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The Brain That Changes Itself: Stories of Personal Triumph from the Frontiers of Brain Science (James H. Silberman Books)by Norman Doidge
You can change your brain! Neuroplasticity is the new gospel for remapping your brain and making real changes to not only the way you think but how your brain is actually wired. Using this new science, medical conditions previously thought of as untreatable are cured, damaged sense organs are restored, and learning disorders are solved. If stroke patients can learn to walk and talk again in spite of damaged brains, then surely there is hope for the rest of us to manage our daily anxieties and undesirable behaviors. Dive into the future of neuroscience with this amazing book.
Synopses & Reviews
An astonishing new science called neuroplasticity is overthrowing the centuries-old notion that the human brain is immutable. Psychiatrist and psychoanalyst, Norman Doidge, M.D., traveled the country to meet both the brilliant scientists championing neuroplasticity and the people whose lives theyve transformed people whose mental limitations or brain damage were seen as unalterable. We see a woman born with half a brain that rewired itself to work as a whole, blind people who learn to see, learning disorders cured, IQs raised, aging brains rejuvenated, stroke patients learning to speak, children with cerebral palsy learning to move with more grace, depression and anxiety disorders successfully treated, and lifelong character traits changed.
Using these marvelous stories to probe mysteries of the body, emotion, love, sex, culture, and education, Dr. Doidge has written an immensely moving, inspiring book that will permanently alter the way we look at our brains, human nature, and human potential.
The dramatic story of one manand#8217;s recovery offers new hope to those suffering from concussions and other brain traumas
and#160;In 1999, Clark Elliott suffered a concussion when his car was rear-ended. Overnight his life changed from that of a rising professor with a research career in artificial intelligence to a humbled man struggling to get through a single day. At times he couldnand#8217;t walk across a room, or even name his five children. Doctors told him he would never fully recover.and#160; After eight years, the cognitive demands of his job, and of being a single parent, finally became more than he could manage. As a result of one final effort to recover, he crossed paths with two brilliant Chicago-area research-cliniciansand#151;one a specialized optometrist, the other a cognitive psychologistand#151;working on the leading edge of brain plasticity. He was substantially improved within weeks.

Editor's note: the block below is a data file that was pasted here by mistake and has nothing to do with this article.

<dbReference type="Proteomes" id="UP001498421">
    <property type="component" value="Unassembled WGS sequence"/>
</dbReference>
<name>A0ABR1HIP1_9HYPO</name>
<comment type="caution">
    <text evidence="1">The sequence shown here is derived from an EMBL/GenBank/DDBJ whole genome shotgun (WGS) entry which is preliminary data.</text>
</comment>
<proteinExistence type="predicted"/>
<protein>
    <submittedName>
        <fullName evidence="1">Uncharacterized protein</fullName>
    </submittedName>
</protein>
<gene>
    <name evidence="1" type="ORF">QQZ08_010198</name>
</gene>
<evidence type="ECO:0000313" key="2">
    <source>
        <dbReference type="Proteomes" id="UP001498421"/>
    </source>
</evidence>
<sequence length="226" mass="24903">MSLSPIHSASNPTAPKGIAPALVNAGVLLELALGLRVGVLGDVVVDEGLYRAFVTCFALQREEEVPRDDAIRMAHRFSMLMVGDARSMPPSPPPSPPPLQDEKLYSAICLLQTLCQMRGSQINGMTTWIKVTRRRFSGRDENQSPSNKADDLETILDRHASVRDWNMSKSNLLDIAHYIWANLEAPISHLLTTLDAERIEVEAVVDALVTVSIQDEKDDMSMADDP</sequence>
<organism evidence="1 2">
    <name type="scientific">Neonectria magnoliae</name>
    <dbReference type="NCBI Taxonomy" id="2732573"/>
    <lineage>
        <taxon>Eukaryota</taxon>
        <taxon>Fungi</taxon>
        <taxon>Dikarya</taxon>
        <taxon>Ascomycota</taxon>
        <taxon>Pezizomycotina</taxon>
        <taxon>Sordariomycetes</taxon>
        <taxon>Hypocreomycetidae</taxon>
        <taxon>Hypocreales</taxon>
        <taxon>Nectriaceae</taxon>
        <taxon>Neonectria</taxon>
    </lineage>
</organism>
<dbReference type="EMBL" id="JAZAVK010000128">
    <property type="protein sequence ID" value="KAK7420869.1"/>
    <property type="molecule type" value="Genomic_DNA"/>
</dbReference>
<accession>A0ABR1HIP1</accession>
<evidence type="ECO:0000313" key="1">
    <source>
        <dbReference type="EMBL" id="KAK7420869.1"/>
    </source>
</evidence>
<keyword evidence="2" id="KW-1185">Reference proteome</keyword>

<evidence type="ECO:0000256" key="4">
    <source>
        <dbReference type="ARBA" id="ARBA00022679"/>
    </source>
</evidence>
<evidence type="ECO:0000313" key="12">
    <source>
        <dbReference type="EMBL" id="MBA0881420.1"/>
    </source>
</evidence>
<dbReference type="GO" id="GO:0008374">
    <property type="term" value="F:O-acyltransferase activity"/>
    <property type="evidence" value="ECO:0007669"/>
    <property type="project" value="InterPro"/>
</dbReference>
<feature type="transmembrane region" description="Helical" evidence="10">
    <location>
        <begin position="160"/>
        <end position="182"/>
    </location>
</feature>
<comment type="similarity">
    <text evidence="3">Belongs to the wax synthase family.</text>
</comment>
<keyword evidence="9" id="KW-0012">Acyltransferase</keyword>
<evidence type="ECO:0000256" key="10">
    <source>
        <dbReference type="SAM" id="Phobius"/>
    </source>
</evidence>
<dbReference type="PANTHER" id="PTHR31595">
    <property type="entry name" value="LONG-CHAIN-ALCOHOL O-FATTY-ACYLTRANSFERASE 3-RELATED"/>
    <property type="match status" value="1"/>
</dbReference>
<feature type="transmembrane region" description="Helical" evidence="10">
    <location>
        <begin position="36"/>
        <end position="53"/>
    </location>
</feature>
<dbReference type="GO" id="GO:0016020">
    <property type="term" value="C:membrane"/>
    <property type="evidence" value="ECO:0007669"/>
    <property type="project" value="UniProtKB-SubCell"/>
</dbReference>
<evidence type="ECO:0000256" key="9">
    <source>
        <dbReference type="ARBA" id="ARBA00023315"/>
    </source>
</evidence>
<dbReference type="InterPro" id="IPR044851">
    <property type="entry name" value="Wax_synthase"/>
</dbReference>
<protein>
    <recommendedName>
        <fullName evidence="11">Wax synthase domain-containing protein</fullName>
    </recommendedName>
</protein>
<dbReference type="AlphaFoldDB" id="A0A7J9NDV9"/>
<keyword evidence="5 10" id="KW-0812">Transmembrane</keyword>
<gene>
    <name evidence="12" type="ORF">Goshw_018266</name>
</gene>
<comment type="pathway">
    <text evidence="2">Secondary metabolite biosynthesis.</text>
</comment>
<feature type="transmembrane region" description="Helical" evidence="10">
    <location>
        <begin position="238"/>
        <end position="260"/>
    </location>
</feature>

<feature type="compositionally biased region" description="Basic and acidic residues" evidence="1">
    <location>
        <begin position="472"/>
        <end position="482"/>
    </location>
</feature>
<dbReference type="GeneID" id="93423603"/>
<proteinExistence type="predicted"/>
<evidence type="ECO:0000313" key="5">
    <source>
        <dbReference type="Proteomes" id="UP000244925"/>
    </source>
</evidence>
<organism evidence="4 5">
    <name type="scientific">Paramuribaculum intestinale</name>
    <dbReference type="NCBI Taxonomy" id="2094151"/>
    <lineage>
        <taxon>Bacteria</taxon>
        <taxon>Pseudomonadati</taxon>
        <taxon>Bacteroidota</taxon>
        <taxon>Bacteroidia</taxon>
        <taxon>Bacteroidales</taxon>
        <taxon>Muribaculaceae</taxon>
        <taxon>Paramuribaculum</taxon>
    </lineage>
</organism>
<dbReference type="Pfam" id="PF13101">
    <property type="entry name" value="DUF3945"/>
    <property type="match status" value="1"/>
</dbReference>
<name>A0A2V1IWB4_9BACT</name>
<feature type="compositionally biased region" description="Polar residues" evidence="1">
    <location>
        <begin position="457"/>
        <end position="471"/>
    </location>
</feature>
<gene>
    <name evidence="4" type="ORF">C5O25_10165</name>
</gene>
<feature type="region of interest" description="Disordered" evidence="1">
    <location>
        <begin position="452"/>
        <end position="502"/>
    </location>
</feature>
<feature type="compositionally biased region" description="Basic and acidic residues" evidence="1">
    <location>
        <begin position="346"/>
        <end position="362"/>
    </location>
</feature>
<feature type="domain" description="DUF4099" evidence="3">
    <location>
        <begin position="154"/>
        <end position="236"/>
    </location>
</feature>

Remarkably, Elliott kept detailed notes throughout his experience, from the moment of impact to the final stages of his recovery, astounding documentation that is the basis of this fascinating book.and#160;The Ghost in My Brainand#160;gives hope to the millions who suffer from head injuries each year, and provides a unique and informative window into the worldand#8217;s most complex computationaland#160;device: the human brain.
Can you make yourself, your kids, and your parents smarter?
Expanding upon one of the most-read New York Times Magazine features of 2012, Smarter penetrates the hot new field of intelligence research to reveal what researchers call a revolution in human intellectual abilities. Shattering decades of dogma, scientists began publishing studies in 2008 showing that fluid intelligence”—the ability to learn, solve novel problems, and get to the heart of things—can be increased through training.
But is it all just hype? With vivid stories of lives transformed, science journalist Dan Hurley delivers practical findings for people of every age and ability. Along the way, he narrates with acidtongued wit his experiences as a human guinea pig, road-testing commercial brain-training programs, learning to play the Renaissance lute, getting physically fit, even undergoing transcranial directcurrent stimulation.
Smarter speaks to the audience that made bestsellers out of Train Your Mind, Change Your Brain and Moonwalking with Einstein.
About the Author
Norman Doidge, M.D., is a research psychiatrist and psychoanalyst on the faculty of the Columbia University Center for Psychoanalytic Training and Research in New York and the University of Toronto's Department of Psychiatry. He is a four-time recipient of Canada's National Magazine Gold Award.
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